Looking at Kirk Kanzelberger’s Essay (2020) “Reality and the Meaning of Evil” (Part 1 of 18)

0001 What is Reality?

Reality is a journal for philosophical discourse.

It is worthy of financial support by people of good will.

Reality is the only journal, to date, closing the gap between Thomistic philosophy and Peircean semiotics.

0002 John Deely (1942-2017) finds the loops through which a thread of reality now runs.  The two loops?  A thread of reality?  John Poinsot (1589-1644), a Baroque scholastic in the tradition of Thomism, and Charles Peirce (1839-1914), an American philosopher, chemist and intellectual voyager, formulate the same definition of sign.  One marks the end of the Latin Age, the second age of understanding.  The other starts the Age of Triadic Relations, the fourth age of understanding.  The thread is the realness of sign-relations.

Reality is the only journal, to date, running more threads through these loops.

0003 In contrast, Razie Mah builds little figures, illuminating triadic relations.  He constructs a grand theodramatic narrative, The Human NicheAn Archaeology of the Fall and How To Define the Word “Religion”, where these triadic diagrams shine.  They glimmer in the darkness of the current Age of Ideas.

The same darkness shrouds Reality.

0004 With this said, I open the pages of Kirk Kanzelberger’s essay, titled, “Reality and the Meaning of Evil” published in the inaugural issue of Reality (volume 1(1) (2020) pages 146-204).

0005 I also have, in hand, A Primer on the Category-Based Nested Form and A Primer on Sensible and Social Construction.

Perhaps, these triadic structures will serve as guides.


Looking at Kirk Kanzelberger’s Essay (2020) “Reality and the Meaning of Evil” (Part 2 of 18)

0006 Section one of Kanzelberger’s article, “Reality and the Meaning of Evil“, opens with a conversation between a party animal and a graduate student.

The exchange begins with the idea that evil is privation.  As such, evil does not make sense.

The discourse ends with the idea that evil is real and, as such, evil makes sense.

Clearly, the conversation starts on one level and ends on another.  Plus, the conversation wrestles with a very important caveat.

If evil is a positive entity, then it must have been created by God.  But if God is good, and His creation is called “good” in Genesis, then evil must be privation, a lack of good.  God does not create evil.  We do.

0007 Does this fit into a category-based nested form?

Yes, it fits two of them.

On a content levela, the level below morality, evil is privation and does not make sense.

On a situation levelb, the moral level, evil is real and makes sense.

0008 On the content levela, we ask, “What is happening?3a”  This is the platform for things and events2a, situating the potential of ‘something’ subjective1a.  Here, evil is privation and does not make sense because it is subjective.

On the situation levelb, we think, “What does it mean to me?3b”  This is where phantasms2b emerge from the potential of constructing objects, mind-dependent beings1b.  Here is where evil is real and sensible, because it is objective.

0009 Objective?

Something’ objective can also be shared.  It can be intersubjective. In order to become intersubjective, the phantasm2bmust be actualized.  Intersubjective beings are objective and subject to rational judgment by oneself and others.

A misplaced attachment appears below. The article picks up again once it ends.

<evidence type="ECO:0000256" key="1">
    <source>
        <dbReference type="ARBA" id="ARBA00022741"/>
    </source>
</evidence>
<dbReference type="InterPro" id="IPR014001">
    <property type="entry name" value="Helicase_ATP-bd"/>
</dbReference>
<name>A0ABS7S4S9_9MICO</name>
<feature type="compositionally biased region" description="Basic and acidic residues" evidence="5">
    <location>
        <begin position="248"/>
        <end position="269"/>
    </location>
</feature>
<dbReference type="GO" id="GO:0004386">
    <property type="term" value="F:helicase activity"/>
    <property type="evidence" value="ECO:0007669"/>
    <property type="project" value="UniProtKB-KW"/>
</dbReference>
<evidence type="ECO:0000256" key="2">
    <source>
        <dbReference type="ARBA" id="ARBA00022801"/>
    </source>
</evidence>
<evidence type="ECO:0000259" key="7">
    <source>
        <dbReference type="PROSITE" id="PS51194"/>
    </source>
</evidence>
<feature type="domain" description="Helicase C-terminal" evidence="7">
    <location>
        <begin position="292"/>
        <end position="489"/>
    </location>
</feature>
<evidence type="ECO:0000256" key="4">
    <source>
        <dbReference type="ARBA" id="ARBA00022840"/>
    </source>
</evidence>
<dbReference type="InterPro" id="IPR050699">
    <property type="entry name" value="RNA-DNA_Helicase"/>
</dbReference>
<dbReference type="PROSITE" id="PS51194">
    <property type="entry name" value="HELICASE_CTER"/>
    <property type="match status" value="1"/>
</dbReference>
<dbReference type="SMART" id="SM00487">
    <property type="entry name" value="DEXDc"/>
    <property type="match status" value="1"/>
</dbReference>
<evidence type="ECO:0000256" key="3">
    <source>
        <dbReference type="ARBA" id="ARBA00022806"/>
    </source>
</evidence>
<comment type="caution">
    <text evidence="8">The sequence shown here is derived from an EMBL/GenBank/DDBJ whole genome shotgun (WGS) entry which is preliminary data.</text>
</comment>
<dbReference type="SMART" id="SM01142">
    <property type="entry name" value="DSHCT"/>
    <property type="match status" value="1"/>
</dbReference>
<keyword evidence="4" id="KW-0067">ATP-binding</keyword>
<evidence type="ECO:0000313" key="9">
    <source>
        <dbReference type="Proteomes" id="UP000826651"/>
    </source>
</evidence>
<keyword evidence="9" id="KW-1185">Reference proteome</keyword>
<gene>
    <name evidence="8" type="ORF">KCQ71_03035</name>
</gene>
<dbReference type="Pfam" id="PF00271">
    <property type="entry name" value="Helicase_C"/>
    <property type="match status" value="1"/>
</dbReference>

Looking at Kirk Kanzelberger’s Essay (2020) “Reality and the Meaning of Evil” (Part 3 of 18)

0010 Here is a diagram of the previous blog.

Figure 1

0011 In section two, Kanzelberger follows Aquinas (who follows Aristotle) by starting with the content levela.

Nature is subjective.  Good is the potential of a whole subject.  Evil is a privation, a compromise of the whole.  A bird’s wing is broken.  Poor thing.  Since each subject is good in itself, conflicts between perfections (wholenesses) may be seen as loss (for one subject) and success (for the other subject).

0012 A cat breaks the wing of a bird.  In doing so, the cat (a subject) acts as if the bird is an object (here, a mind-independent actuality held as a mind-dependent being).  Such is the cat’s perfection.  If the cat cannot perform this way, it cannot track reality.

The content level buzzes with a hodge-podge of subjects, some of which may objectify other subjects.  Evil, as privation, depends on each subject.  Since all subjects are different, natural biological evil has no consistency, no potential for appearing intersubjective, and therefore, makes no sense.

0013 Or, does it?

We (humans) are watching, doesn’t that count for ‘something1b’?


Looking at Kirk Kanzelberger’s Essay (2020) “Reality and the Meaning of Evil” (Part 4 of 18)

0014 The human, Kanzelberger writes, “aspires to know more and more of the being of nature in its natural constitution.”  Humans are always busy trying to figure out what is happening3a.  What does it mean to me3b?  Our objective potential1btries to make sense of each subjective potential1a, resulting in our fallible phantasms2b.

The human sees the cat strike the bird2a, witnessing perfection in the cat and privation in the bird.

The cat subjectively1a wants to objectively1b wound the bird.

The human throws a guess2b as surely as the cat throws its paw.

0015 A phantasm2b does not gain the full potential of its objectivity1b until it becomes intersubjective1b.  In order to become intersubjective, it must be constellated2b.

0016 An objective phantasm2b can become intersubjective1b, in two, non-exclusive ways, through judgment2c and through discourse2a.

In the first option, the intersubjective1b stands at the gates of the suprasubjective1c.  Passage leads to a judgment2c.

In the second option, the object2b stands at the gates of human blather1a.